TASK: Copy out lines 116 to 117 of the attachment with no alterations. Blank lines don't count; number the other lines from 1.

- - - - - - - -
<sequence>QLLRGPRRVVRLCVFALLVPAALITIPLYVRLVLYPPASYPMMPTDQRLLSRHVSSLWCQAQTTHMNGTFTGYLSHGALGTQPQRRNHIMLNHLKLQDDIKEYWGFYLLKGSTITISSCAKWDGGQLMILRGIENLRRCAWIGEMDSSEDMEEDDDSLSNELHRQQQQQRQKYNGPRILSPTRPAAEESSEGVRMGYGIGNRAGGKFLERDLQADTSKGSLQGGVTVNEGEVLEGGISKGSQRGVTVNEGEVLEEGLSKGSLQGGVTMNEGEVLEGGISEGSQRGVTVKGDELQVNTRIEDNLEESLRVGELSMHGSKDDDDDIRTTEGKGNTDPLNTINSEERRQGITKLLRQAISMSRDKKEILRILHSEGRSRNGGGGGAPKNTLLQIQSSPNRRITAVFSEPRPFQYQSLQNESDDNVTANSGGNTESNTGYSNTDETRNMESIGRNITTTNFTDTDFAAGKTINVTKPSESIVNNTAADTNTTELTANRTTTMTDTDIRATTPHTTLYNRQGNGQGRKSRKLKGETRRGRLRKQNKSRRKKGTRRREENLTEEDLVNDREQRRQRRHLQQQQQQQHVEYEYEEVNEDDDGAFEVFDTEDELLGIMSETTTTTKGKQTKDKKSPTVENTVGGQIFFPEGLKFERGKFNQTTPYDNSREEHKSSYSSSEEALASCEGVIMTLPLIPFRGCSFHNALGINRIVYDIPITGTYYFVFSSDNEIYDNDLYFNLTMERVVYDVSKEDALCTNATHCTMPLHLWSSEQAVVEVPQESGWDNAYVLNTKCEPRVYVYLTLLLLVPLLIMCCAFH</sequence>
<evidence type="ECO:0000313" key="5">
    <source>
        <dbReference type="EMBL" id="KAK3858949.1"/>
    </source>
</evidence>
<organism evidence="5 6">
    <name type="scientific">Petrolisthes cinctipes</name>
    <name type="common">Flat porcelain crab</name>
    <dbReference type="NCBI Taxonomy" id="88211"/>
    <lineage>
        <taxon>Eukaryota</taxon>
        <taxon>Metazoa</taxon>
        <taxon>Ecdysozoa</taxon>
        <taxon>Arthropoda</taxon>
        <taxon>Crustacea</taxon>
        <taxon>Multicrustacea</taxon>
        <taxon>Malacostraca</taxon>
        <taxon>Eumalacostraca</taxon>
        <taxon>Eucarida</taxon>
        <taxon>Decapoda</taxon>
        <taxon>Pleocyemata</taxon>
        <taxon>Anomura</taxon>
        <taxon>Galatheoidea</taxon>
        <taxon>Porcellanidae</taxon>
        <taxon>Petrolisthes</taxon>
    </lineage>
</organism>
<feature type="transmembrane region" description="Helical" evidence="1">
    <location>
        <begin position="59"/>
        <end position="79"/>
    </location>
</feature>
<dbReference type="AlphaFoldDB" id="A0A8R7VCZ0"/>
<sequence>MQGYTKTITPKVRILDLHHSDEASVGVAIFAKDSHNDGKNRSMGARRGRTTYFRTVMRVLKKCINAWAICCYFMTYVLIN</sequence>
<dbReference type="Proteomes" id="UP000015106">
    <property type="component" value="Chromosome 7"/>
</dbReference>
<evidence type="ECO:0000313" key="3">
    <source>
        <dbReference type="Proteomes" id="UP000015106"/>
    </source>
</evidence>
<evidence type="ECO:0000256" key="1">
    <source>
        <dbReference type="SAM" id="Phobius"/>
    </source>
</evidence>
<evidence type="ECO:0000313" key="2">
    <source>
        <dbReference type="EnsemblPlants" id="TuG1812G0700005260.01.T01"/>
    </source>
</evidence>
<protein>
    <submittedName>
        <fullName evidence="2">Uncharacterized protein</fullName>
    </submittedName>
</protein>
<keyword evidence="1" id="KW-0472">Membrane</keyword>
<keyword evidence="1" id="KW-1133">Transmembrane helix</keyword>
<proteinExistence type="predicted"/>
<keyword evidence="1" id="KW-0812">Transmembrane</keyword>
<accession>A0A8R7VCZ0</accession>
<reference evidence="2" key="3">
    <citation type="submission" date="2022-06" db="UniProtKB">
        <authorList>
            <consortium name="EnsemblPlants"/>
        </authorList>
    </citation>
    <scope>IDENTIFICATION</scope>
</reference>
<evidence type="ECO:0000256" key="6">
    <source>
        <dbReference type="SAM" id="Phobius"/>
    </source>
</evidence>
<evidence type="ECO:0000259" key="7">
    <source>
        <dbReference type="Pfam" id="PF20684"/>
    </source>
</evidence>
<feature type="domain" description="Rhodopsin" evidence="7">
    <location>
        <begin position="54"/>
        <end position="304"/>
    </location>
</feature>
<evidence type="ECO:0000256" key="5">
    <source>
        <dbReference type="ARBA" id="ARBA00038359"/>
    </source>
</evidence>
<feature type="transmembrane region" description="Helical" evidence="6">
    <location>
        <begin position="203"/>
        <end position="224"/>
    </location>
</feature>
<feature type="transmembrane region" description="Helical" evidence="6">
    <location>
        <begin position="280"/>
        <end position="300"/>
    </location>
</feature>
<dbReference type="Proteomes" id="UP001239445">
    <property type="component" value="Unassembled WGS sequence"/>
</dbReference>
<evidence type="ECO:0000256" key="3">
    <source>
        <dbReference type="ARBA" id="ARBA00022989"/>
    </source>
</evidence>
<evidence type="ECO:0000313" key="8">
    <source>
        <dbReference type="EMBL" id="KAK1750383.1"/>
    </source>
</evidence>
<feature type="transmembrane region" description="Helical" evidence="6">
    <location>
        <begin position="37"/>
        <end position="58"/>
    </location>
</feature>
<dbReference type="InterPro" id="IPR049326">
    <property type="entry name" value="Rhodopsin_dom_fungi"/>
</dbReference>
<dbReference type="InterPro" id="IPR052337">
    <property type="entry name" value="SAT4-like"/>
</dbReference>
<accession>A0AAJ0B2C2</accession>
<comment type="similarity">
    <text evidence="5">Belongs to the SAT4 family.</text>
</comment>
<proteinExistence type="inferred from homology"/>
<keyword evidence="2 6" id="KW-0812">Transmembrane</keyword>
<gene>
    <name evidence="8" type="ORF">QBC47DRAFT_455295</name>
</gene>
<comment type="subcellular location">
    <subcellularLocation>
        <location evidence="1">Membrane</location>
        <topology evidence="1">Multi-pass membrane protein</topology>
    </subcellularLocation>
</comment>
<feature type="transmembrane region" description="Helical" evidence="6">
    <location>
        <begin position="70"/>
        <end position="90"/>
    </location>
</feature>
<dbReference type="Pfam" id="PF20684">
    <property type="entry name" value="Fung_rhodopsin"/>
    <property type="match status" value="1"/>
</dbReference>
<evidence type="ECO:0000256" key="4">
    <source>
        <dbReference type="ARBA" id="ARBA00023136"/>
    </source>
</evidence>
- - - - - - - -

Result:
        <dbReference type="EMBL" id="KAK1750383.1"/>
    </source>